HW/SW Codesign of a Pedestrian Detection System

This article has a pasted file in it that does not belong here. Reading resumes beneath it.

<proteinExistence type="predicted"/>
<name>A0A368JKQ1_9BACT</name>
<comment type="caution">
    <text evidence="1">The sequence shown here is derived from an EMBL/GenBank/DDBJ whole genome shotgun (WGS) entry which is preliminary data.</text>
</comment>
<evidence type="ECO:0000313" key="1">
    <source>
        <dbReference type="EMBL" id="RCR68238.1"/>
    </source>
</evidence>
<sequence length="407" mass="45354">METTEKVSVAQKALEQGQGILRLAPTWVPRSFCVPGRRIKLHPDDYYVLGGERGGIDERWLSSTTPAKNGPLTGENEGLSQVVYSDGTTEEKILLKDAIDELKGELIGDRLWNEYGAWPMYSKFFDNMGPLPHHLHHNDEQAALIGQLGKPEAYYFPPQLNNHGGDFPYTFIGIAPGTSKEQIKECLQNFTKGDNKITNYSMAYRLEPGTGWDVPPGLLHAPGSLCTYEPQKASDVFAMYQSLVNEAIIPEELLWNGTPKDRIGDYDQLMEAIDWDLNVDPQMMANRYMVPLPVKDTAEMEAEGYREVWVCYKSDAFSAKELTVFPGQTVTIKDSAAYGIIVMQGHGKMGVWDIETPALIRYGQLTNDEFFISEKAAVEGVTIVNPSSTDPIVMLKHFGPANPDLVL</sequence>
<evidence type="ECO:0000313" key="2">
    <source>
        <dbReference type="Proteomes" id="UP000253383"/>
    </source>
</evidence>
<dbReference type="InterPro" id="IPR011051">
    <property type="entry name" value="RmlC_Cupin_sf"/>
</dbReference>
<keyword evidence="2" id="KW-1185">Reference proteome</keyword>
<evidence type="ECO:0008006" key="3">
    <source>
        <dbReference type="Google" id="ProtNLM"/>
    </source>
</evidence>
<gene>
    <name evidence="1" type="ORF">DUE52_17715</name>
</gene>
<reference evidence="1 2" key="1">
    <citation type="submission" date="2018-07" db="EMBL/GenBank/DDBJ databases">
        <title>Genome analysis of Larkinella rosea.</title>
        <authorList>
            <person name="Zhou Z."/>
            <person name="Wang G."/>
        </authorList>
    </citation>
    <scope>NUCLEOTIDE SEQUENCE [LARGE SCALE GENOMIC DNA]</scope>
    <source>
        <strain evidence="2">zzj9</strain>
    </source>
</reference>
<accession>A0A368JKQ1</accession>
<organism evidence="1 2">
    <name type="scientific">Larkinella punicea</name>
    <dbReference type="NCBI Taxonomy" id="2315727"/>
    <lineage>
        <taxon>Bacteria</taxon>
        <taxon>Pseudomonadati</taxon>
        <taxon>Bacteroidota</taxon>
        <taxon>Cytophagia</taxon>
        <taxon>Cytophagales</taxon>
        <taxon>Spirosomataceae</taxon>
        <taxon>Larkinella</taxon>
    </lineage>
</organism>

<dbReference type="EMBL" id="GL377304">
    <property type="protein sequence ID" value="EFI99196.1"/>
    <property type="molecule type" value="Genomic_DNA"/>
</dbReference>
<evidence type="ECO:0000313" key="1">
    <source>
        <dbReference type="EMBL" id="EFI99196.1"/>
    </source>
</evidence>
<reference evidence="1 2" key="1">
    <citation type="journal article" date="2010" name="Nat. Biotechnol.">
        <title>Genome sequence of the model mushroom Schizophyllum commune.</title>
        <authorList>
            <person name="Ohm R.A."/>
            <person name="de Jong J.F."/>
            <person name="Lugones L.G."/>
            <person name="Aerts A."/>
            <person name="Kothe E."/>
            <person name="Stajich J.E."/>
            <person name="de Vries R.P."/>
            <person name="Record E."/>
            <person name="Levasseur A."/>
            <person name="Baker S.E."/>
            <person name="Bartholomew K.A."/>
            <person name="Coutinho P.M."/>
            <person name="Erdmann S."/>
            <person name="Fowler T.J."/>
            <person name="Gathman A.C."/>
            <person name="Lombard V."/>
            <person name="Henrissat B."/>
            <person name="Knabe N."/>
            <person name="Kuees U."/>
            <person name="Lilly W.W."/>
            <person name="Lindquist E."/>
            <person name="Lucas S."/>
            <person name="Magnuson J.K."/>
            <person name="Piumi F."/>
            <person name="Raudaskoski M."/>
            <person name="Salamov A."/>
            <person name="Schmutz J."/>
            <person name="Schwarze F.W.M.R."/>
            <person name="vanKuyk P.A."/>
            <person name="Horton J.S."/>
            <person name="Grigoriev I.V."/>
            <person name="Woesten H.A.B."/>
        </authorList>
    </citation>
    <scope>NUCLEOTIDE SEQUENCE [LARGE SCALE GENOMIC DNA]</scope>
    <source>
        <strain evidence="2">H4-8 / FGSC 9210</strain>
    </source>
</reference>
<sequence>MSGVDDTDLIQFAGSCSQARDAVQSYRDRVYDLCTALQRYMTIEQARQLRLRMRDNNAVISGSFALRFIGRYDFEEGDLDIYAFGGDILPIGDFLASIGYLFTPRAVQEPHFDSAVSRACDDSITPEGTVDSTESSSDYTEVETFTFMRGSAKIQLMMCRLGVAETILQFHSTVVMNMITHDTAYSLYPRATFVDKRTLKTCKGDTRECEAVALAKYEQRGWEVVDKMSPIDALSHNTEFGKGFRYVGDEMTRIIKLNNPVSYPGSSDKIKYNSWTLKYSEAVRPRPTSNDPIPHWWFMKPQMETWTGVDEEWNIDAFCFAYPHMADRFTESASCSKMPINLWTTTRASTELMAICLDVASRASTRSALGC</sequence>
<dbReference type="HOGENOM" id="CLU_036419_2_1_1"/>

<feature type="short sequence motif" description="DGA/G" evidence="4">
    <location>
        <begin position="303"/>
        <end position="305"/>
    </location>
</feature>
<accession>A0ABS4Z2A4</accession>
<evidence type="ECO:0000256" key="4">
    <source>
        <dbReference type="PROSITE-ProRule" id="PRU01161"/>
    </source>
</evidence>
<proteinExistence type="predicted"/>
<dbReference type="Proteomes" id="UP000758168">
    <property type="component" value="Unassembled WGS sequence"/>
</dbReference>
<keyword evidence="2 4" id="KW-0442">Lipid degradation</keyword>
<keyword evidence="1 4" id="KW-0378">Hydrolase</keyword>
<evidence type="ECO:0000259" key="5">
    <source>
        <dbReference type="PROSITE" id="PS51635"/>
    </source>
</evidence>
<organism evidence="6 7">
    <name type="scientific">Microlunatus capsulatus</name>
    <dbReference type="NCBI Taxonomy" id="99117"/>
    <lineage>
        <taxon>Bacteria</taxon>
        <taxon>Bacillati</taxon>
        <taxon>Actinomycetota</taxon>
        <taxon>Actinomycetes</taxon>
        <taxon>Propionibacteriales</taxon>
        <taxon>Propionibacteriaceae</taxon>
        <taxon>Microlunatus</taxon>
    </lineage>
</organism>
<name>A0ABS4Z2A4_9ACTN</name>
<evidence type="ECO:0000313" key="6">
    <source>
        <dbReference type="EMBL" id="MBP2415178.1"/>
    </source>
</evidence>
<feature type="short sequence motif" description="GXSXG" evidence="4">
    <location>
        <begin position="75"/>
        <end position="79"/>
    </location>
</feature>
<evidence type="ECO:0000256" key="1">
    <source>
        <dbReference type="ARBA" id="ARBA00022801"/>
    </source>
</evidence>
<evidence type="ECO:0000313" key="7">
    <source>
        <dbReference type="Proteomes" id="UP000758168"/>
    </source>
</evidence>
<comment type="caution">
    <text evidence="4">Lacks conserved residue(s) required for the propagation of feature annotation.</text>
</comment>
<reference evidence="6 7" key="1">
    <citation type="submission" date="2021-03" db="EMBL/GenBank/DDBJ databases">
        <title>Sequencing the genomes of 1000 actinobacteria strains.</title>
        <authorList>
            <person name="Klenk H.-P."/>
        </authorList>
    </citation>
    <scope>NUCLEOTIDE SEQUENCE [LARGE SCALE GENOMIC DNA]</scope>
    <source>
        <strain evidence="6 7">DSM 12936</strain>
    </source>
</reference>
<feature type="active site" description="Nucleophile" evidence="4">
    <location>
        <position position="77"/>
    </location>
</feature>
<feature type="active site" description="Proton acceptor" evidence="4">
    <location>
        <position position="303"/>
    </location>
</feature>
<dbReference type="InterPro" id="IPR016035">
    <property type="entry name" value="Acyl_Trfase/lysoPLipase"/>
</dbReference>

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The HW/SW co-design philosophy introduced almost two decades ago provides solutions to common challenges in the electronic system design industry. It provides techniques for improving the efficiency of conventional design processes for electronic systems, by introducing methods for simultaneous design of hardware and software, as well as techniques for analyzing and finding correct implementation alternatives for selected system functions. This thesis describes the selection of a HW/SW co-design methodology for a software-based Pedestrian Detection System, as well as results from applying the methodology on the system itself. In this design methodology, the system functions are evaluated from pre-defined design constraints for performance, energy consumption, excessive hardware and software parts, and system reliability. The functions not meeting the constraints are further selected for partitioning into either hardware or software architectures that result in potentially new implementation suggestions for the functions selected. The evaluation has been performed with evaluation criteria in the form of a cost function based on the constrained factors, and the results from applying the methodology on the system have been described. The data used for the evaluation criteria were counts of instructions executed, data reads/writes, as well as cache hit/miss counts of these. These counts are run time attributes of the Pedestrian Detection System's system functions, and are meant to indicate run time and performance demand on the system. The result of the evaluation indicated that no new implementation alternatives were needed.